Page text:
“what in the world is she talking about??” yes, i can hear you, dear reader. yes, i can. can so. can so. cancancancancancancan…can!
okay, enough of that. i literally just finished reading about the boycott being organized by librarians around the country against harpercollins and their subsidiary, overdrive.
a little background info, maestro. overdrive is the company that provides a lot of libraries with their e-book distribution mechanism. and great strides have been made in this area, specifically not having to physically visit your local library in order to download e-books (as long as you are a member in good standing). and availability across multiple e-book reading platforms, including iPads. so with things going so well, what’s all the hubbub, bub?
according to the blogger librarian by day, harper collins has decided to limit the number of e-book checkouts to…26. yes, that magical number 26. is there some significance in the heralds of harper collins historic lore attached to the number 26?
the e-book library lending saga began on shaky ground with publishers equating a digital copy to a physical book, the one copy/one user model. so libraries could only “lend” an e-book (remember, e = electronic = digital file) one at a time to one patron on one platform. so if you wanted to start reading on your laptop and then read on your amazon kindle on the train to work, fuhgeddaboudit.
now, this magical 26th loan. remember, an e-book in a library catalog is not really the library’s book. it’s a license that allows a library patron to access that digital file. like going to the movies. your ticket doesn’t buy you the movie, only the right to access that movie for a specific date and time. the end.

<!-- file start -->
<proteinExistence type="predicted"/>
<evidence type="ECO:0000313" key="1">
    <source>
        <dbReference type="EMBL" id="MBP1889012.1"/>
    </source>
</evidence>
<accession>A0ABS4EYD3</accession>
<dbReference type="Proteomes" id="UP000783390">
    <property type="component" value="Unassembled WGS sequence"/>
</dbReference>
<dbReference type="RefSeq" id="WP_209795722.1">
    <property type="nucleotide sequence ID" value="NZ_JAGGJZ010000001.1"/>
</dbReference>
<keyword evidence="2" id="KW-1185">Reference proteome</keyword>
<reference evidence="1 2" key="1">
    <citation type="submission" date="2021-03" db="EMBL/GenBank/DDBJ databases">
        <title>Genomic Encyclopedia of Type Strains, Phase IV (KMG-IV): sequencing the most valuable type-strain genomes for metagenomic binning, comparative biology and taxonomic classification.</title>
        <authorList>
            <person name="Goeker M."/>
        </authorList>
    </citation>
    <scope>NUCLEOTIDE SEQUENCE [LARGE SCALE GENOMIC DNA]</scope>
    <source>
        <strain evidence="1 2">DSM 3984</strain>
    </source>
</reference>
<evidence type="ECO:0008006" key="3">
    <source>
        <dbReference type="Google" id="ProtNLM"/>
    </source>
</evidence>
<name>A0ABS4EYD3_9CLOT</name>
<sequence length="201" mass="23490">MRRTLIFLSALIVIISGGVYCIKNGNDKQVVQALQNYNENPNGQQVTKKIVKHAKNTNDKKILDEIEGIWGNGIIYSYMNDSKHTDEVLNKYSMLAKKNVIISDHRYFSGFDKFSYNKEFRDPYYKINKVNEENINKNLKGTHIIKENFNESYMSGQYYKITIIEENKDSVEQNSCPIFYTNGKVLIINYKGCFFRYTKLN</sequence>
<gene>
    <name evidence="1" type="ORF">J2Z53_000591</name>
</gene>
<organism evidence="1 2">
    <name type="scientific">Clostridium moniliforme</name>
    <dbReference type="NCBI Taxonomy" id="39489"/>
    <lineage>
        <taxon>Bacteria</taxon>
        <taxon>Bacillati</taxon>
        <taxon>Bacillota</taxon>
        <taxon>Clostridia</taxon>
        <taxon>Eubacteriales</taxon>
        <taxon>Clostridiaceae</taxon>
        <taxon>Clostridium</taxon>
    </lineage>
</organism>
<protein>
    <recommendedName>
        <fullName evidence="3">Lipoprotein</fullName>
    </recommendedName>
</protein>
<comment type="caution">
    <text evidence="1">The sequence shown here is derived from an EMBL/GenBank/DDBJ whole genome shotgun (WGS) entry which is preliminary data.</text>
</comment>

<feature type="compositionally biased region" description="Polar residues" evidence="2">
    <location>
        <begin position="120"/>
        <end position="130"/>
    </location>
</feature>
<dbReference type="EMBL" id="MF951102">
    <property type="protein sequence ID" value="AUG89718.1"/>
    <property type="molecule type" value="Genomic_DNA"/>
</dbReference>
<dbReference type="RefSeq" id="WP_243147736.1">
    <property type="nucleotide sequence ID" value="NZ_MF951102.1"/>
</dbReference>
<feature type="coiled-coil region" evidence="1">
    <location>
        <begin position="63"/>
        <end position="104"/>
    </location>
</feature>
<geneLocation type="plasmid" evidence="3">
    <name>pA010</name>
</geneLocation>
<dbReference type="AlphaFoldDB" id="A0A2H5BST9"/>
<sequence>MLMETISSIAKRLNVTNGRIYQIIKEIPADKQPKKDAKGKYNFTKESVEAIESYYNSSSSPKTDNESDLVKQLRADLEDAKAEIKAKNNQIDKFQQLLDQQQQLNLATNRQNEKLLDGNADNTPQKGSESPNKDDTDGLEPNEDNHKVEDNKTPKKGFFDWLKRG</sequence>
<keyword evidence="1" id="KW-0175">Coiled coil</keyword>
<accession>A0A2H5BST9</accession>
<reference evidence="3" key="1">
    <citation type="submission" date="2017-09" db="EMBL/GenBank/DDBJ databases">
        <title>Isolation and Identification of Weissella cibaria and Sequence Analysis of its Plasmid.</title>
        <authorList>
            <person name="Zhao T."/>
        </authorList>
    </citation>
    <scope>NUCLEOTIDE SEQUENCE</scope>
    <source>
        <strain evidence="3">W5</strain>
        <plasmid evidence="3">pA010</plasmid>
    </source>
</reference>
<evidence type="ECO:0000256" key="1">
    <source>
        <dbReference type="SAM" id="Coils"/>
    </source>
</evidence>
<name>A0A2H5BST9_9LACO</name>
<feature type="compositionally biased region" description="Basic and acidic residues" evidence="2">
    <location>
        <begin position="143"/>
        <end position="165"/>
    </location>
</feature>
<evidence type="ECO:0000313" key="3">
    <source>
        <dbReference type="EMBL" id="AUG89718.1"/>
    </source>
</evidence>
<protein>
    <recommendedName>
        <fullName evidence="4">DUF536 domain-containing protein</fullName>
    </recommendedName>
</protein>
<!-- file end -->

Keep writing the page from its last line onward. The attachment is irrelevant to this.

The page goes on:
so harper collins has decided that the license to access a library’s copy of a harper collins (and its smaller publishing houses) will expire after the 26th view.
okay, now granted i work for an academic library, not a public one so it’s a little different. but let’s use an old world example. title: the media in american politics. cost: $51.99. checked out: 107 times. cost per checkout: $0.49 (and counting downward). new world example: license expiration after 26 checkouts. cost per checkout: $1.99. IF it’s checked out 26 times.
now, of course this is all subjective, except for the old world example. but the costs of a license expiration could be a budget buster for many libraries, especially public libraries in cash-strapped states and municipalities.
i have to admit that i thought the introduction of the internet, electronic resources, a computer in every home, a chicken in every pot, e-books, e-readers, actually all things ‘e’ would make things easier, better and more accessible to the masses. i thought price points would drop, and they would become as ubiquitous as cell phones. almost EVERYBODY has a cell phone.
i thought that not having to go to the library would be great. no transportation issues, no overdue fines, no hold queues, no weeding, no excessive watching of hold queues (i’m number 76, now 58, now 40, still 40, still 40? oh for pete’s sake bring the book back!)
after working up this little model, i can see both sides of the equation. the publisher sees a profit potential that’s essentially lost in the old-world library lending model. the library sees a big behemoth gouging the little guy with the noble cause.
personally, i think the ’26’ model has set e-book library lending back a few steps. the fear that came from libraries not “owning” materials maybe wasn’t so far-fetched after all?
the future is here . . . but can we afford it?
happy reading . . . no matter the format!
btw – if you can’t see the number 26 in the graphic, you’re colorblind. but you probably already knew that.